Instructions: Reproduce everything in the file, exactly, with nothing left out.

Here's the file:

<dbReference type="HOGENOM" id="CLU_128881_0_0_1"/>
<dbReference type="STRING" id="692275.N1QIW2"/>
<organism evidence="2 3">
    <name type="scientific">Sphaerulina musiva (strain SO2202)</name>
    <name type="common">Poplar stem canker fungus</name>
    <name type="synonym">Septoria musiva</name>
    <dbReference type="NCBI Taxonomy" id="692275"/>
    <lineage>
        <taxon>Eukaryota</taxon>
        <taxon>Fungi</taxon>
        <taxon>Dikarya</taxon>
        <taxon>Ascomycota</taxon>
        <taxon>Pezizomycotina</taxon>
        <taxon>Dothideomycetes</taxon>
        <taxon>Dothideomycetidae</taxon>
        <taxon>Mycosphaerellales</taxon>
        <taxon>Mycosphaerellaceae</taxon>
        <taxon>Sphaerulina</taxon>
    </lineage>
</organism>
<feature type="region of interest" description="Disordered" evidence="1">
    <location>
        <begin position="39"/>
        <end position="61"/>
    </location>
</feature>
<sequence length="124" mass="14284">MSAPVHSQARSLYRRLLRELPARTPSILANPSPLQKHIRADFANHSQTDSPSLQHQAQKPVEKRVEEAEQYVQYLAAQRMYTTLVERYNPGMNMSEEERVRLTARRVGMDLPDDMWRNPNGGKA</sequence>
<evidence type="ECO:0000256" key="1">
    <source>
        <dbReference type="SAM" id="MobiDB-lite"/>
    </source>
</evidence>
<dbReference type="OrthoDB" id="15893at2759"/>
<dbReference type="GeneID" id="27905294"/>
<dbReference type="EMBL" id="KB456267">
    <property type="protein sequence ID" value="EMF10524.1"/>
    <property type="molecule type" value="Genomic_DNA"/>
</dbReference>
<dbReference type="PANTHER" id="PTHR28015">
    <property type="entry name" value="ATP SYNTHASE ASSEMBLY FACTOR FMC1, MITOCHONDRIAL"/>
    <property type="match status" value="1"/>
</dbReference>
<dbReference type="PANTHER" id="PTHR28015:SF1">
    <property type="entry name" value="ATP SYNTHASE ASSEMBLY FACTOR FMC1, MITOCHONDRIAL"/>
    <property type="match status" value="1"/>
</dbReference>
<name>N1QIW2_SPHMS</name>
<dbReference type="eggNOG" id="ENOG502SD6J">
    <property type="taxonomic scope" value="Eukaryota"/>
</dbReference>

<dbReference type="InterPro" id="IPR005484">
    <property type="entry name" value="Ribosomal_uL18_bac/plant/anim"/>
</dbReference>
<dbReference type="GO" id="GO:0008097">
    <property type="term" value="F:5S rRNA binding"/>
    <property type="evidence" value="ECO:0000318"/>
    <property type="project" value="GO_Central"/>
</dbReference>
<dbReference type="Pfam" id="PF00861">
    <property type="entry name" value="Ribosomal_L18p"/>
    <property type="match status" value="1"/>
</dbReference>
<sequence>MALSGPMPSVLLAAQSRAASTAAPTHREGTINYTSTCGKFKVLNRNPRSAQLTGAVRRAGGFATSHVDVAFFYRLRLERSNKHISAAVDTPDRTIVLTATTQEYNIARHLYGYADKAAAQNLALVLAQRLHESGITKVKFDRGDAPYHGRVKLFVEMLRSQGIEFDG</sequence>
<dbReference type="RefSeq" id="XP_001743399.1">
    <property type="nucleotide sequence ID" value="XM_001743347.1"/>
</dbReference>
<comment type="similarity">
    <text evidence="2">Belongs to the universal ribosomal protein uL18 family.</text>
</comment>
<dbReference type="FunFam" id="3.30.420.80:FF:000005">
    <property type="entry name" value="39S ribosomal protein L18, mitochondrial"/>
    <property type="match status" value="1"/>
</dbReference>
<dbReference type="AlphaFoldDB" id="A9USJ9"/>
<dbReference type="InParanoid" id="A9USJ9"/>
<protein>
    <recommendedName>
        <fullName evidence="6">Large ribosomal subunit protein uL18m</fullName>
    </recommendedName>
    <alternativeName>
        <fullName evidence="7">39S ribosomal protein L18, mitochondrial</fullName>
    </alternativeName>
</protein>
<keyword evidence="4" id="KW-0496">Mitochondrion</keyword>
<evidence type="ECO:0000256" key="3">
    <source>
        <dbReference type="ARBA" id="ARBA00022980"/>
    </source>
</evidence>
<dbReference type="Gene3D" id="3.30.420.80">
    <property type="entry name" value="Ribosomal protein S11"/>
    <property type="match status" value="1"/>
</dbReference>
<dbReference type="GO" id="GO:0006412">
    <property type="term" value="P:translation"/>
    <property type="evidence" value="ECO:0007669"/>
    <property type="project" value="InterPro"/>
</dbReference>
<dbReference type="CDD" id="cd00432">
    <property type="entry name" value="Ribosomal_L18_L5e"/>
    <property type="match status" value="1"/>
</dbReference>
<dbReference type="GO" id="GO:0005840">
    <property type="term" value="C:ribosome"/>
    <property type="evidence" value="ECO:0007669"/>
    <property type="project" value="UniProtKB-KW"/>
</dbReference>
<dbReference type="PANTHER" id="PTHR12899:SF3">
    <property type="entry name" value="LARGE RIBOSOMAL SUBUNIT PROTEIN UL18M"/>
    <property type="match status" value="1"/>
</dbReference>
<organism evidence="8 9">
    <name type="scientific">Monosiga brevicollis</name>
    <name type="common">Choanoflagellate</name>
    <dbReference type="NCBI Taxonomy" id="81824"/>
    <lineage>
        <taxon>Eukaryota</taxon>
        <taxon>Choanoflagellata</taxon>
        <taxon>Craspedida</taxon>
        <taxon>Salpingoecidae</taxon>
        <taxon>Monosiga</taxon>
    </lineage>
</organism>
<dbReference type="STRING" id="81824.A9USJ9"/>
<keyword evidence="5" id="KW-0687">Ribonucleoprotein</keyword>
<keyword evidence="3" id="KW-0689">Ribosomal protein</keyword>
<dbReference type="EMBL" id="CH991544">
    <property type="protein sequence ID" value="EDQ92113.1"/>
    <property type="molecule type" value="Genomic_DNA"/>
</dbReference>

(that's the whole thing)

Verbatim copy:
<dbReference type="HOGENOM" id="CLU_128881_0_0_1"/>
<dbReference type="STRING" id="692275.N1QIW2"/>
<organism evidence="2 3">
    <name type="scientific">Sphaerulina musiva (strain SO2202)</name>
    <name type="common">Poplar stem canker fungus</name>
    <name type="synonym">Septoria musiva</name>
    <dbReference type="NCBI Taxonomy" id="692275"/>
    <lineage>
        <taxon>Eukaryota</taxon>
        <taxon>Fungi</taxon>
        <taxon>Dikarya</taxon>
        <taxon>Ascomycota</taxon>
        <taxon>Pezizomycotina</taxon>
        <taxon>Dothideomycetes</taxon>
        <taxon>Dothideomycetidae</taxon>
        <taxon>Mycosphaerellales</taxon>
        <taxon>Mycosphaerellaceae</taxon>
        <taxon>Sphaerulina</taxon>
    </lineage>
</organism>
<feature type="region of interest" description="Disordered" evidence="1">
    <location>
        <begin position="39"/>
        <end position="61"/>
    </location>
</feature>
<sequence length="124" mass="14284">MSAPVHSQARSLYRRLLRELPARTPSILANPSPLQKHIRADFANHSQTDSPSLQHQAQKPVEKRVEEAEQYVQYLAAQRMYTTLVERYNPGMNMSEEERVRLTARRVGMDLPDDMWRNPNGGKA</sequence>
<evidence type="ECO:0000256" key="1">
    <source>
        <dbReference type="SAM" id="MobiDB-lite"/>
    </source>
</evidence>
<dbReference type="OrthoDB" id="15893at2759"/>
<dbReference type="GeneID" id="27905294"/>
<dbReference type="EMBL" id="KB456267">
    <property type="protein sequence ID" value="EMF10524.1"/>
    <property type="molecule type" value="Genomic_DNA"/>
</dbReference>
<dbReference type="PANTHER" id="PTHR28015">
    <property type="entry name" value="ATP SYNTHASE ASSEMBLY FACTOR FMC1, MITOCHONDRIAL"/>
    <property type="match status" value="1"/>
</dbReference>
<dbReference type="PANTHER" id="PTHR28015:SF1">
    <property type="entry name" value="ATP SYNTHASE ASSEMBLY FACTOR FMC1, MITOCHONDRIAL"/>
    <property type="match status" value="1"/>
</dbReference>
<name>N1QIW2_SPHMS</name>
<dbReference type="eggNOG" id="ENOG502SD6J">
    <property type="taxonomic scope" value="Eukaryota"/>
</dbReference>

<dbReference type="InterPro" id="IPR005484">
    <property type="entry name" value="Ribosomal_uL18_bac/plant/anim"/>
</dbReference>
<dbReference type="GO" id="GO:0008097">
    <property type="term" value="F:5S rRNA binding"/>
    <property type="evidence" value="ECO:0000318"/>
    <property type="project" value="GO_Central"/>
</dbReference>
<dbReference type="Pfam" id="PF00861">
    <property type="entry name" value="Ribosomal_L18p"/>
    <property type="match status" value="1"/>
</dbReference>
<sequence>MALSGPMPSVLLAAQSRAASTAAPTHREGTINYTSTCGKFKVLNRNPRSAQLTGAVRRAGGFATSHVDVAFFYRLRLERSNKHISAAVDTPDRTIVLTATTQEYNIARHLYGYADKAAAQNLALVLAQRLHESGITKVKFDRGDAPYHGRVKLFVEMLRSQGIEFDG</sequence>
<dbReference type="RefSeq" id="XP_001743399.1">
    <property type="nucleotide sequence ID" value="XM_001743347.1"/>
</dbReference>
<comment type="similarity">
    <text evidence="2">Belongs to the universal ribosomal protein uL18 family.</text>
</comment>
<dbReference type="FunFam" id="3.30.420.80:FF:000005">
    <property type="entry name" value="39S ribosomal protein L18, mitochondrial"/>
    <property type="match status" value="1"/>
</dbReference>
<dbReference type="AlphaFoldDB" id="A9USJ9"/>
<dbReference type="InParanoid" id="A9USJ9"/>
<protein>
    <recommendedName>
        <fullName evidence="6">Large ribosomal subunit protein uL18m</fullName>
    </recommendedName>
    <alternativeName>
        <fullName evidence="7">39S ribosomal protein L18, mitochondrial</fullName>
    </alternativeName>
</protein>
<keyword evidence="4" id="KW-0496">Mitochondrion</keyword>
<evidence type="ECO:0000256" key="3">
    <source>
        <dbReference type="ARBA" id="ARBA00022980"/>
    </source>
</evidence>
<dbReference type="Gene3D" id="3.30.420.80">
    <property type="entry name" value="Ribosomal protein S11"/>
    <property type="match status" value="1"/>
</dbReference>
<dbReference type="GO" id="GO:0006412">
    <property type="term" value="P:translation"/>
    <property type="evidence" value="ECO:0007669"/>
    <property type="project" value="InterPro"/>
</dbReference>
<dbReference type="CDD" id="cd00432">
    <property type="entry name" value="Ribosomal_L18_L5e"/>
    <property type="match status" value="1"/>
</dbReference>
<dbReference type="GO" id="GO:0005840">
    <property type="term" value="C:ribosome"/>
    <property type="evidence" value="ECO:0007669"/>
    <property type="project" value="UniProtKB-KW"/>
</dbReference>
<dbReference type="PANTHER" id="PTHR12899:SF3">
    <property type="entry name" value="LARGE RIBOSOMAL SUBUNIT PROTEIN UL18M"/>
    <property type="match status" value="1"/>
</dbReference>
<organism evidence="8 9">
    <name type="scientific">Monosiga brevicollis</name>
    <name type="common">Choanoflagellate</name>
    <dbReference type="NCBI Taxonomy" id="81824"/>
    <lineage>
        <taxon>Eukaryota</taxon>
        <taxon>Choanoflagellata</taxon>
        <taxon>Craspedida</taxon>
        <taxon>Salpingoecidae</taxon>
        <taxon>Monosiga</taxon>
    </lineage>
</organism>
<dbReference type="STRING" id="81824.A9USJ9"/>
<keyword evidence="5" id="KW-0687">Ribonucleoprotein</keyword>
<keyword evidence="3" id="KW-0689">Ribosomal protein</keyword>
<dbReference type="EMBL" id="CH991544">
    <property type="protein sequence ID" value="EDQ92113.1"/>
    <property type="molecule type" value="Genomic_DNA"/>
</dbReference>